What is a Linking Verb? How to Identify a Linking Verb?

What is a Linking Verb?

A verb that plays the role of connecting the subject with the word or words in the complement used for providing more information about the subject is called a linking verb. Linking verbs never convey any sort of action. Rather, they help describe or provide more information about the subject.

So, to be a linking verb, a verb should have two basic features. They are:

  1. Feature of creating a link or relation between the subject and its complement
  2. The complement should provide more information about the subject used in the sentence.
linking-verb
Linking Verb

Example:

  • Mrs. Vanessa is a scholarly teacher. [In this sentence, ‘is’ is a linking verb, for it helps describe Mrs. Vanessa (subject) by the complement used after the verb ‘is’.]
  • Monica feels sad. [In this sentence, ‘feels’ is a linking verb, for it helps describe Monica (subject) by the complement used after the verb ‘feels’.]
  • Milk turns sour. [In this sentence, ‘turns’ is a linking verb, for it helps describe Milk (subject) by the complement used after the verb ‘turns’.]

How to identify a Linking Verb?

A linking verb is responsible for creating a link or connection between the words (subject) before it, and the words (complement) after it. The main reason for this connection through a linking verb is to provide information about that subject. This information is given through two different parts of speech or a group of words. They are:

  1. Noun / noun phrase [A noun phrase is a group of words that functions like a noun.]
  2. Adjective / adjective phrase [An adjective phrase is a group of words that functions like an adjective.]

That is to say, after a linking verb, only a noun/noun phrase or an adjective/adjective phrase can be used as compliments. If any other parts of speech other than a noun or an adjective, then the verb used in that sentence is not a linking verb.

Tips: Use the appropriate form of ‘be’ verb in place of a verb to judge if that is a linking verb. If that is a linking verb, then the sentence will come out as a meaningful one. If not the sentence won’t carry any meaning.

Example:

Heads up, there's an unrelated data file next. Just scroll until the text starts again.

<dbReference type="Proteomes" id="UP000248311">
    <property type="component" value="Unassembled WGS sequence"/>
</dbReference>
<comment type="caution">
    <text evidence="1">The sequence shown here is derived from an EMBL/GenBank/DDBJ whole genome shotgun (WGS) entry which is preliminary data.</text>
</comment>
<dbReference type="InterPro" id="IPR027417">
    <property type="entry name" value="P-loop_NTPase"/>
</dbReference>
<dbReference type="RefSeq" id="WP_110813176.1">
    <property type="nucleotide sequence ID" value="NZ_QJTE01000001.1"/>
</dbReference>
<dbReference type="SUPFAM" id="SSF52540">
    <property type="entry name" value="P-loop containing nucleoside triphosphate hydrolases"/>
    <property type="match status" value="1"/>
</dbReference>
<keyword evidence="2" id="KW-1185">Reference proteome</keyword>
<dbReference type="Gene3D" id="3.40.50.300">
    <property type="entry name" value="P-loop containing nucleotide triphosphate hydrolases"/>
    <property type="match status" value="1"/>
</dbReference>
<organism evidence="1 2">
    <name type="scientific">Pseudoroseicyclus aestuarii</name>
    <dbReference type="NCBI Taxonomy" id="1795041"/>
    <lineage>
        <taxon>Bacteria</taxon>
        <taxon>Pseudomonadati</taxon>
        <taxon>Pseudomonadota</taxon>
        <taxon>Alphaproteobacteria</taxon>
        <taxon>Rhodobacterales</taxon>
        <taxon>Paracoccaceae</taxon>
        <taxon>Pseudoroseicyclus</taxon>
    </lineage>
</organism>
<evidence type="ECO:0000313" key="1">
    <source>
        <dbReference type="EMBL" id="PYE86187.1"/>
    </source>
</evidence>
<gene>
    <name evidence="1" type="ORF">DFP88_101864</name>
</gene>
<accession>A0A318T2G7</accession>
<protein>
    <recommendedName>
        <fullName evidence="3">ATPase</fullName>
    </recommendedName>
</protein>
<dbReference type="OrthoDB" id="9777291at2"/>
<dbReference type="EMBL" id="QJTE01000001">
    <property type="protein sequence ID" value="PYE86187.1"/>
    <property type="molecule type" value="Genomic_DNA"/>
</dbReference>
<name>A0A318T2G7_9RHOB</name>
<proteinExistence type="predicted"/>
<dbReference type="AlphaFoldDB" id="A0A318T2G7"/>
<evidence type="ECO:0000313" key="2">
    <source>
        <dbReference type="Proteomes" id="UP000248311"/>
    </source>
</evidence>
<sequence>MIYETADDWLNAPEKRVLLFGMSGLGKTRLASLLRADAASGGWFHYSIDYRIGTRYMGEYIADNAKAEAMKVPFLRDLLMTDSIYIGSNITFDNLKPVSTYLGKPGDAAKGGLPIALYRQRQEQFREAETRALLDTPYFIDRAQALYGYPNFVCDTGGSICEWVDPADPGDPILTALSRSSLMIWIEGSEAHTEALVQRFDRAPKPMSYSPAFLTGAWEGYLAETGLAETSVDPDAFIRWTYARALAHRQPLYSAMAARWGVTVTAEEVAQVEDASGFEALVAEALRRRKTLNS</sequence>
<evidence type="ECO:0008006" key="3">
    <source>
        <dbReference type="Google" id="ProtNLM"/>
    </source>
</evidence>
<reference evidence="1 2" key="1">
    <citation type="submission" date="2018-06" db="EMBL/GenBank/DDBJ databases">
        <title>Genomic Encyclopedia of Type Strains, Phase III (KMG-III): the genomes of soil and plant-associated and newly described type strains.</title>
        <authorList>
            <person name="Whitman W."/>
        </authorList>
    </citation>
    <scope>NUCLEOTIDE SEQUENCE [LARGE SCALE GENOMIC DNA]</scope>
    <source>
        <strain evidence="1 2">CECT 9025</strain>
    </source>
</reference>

• Mark is a doctor. [In this sentence, the complement is a noun phrase.]
  • Vanessa seems an angel. [In this sentence, the complement is a noun phrase.]
  • The boys are students. [In this sentence, the complement is a noun.]
  • Sofia has fallen ill. [In this sentence, the complement is an adjective.]
  • You must keep calm. [In this sentence, the complement is an adjective.]
  • I am deeply sorry. [In this sentence, the complement is an adjective phrase.]

Linking Verb with Noun Complement:

The function of a noun/noun phrase as a compliment after a linking verb is to describe the subject in a detailed way. The verbs that are used as linking verbs for noun complements are:

be, become, appear, feel, look, prove, remain and turn.

If you ask a question with the word ‘what’ on the verb, you will get a noun/noun phrase as an answer.

Example:

  • William is a professor.
  • Mark becomes a doctor.
  • The conference appeared a success.
  • Petra felt a complete fool.
  • Flora looks an angel.
  • The discussion proved a failure.
  • Your plan seems a good one.
  • The patriot turned a traitor.

Linking Verb with Adjective Complement:

The function of an adjective/adjective phrase as a compliment after a linking verb is to tell the subject’s condition or quality. The verbs that are used as linking verbs for adjective complements are:

be, become, appear, fall, feel, get, go, grow, keep, look, prove, remain, run, seem, smell, sound, taste, and turn.

Example:

  • William is happy.
  • Mark became poor.
  • Michel appears healthy.
  • John has been ill for the last three days.
  • The student felt very nervous.
  • My friend is getting bald.
  • Joseph has gone mad.
  • The patient grew restless.
  • You all must keep calm.
  • His eyes looked pale.
  • The problem proved difficult to solve.
  • The morale of the soccer players remained high.
  • This beautiful place has run dry for the lack of rain.
  • William seems unhappy with his test results.
  • These flowers smell marvelous.
  • No one should sound pessimistic.
  • Oranges taste delicious.
  • His face turned yellow when he heard the news.

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Rezaul Karim

Hi, my name is Rezaul Karim. I am an English teacher and founder of LearnEnglishWithRezaul.com. I work with non-native English learners to help them understand English grammar from basic to intermediate. I also help them improve their conversation skills, communication ability and to reduce their accent. I hope you may like my posts on this website.

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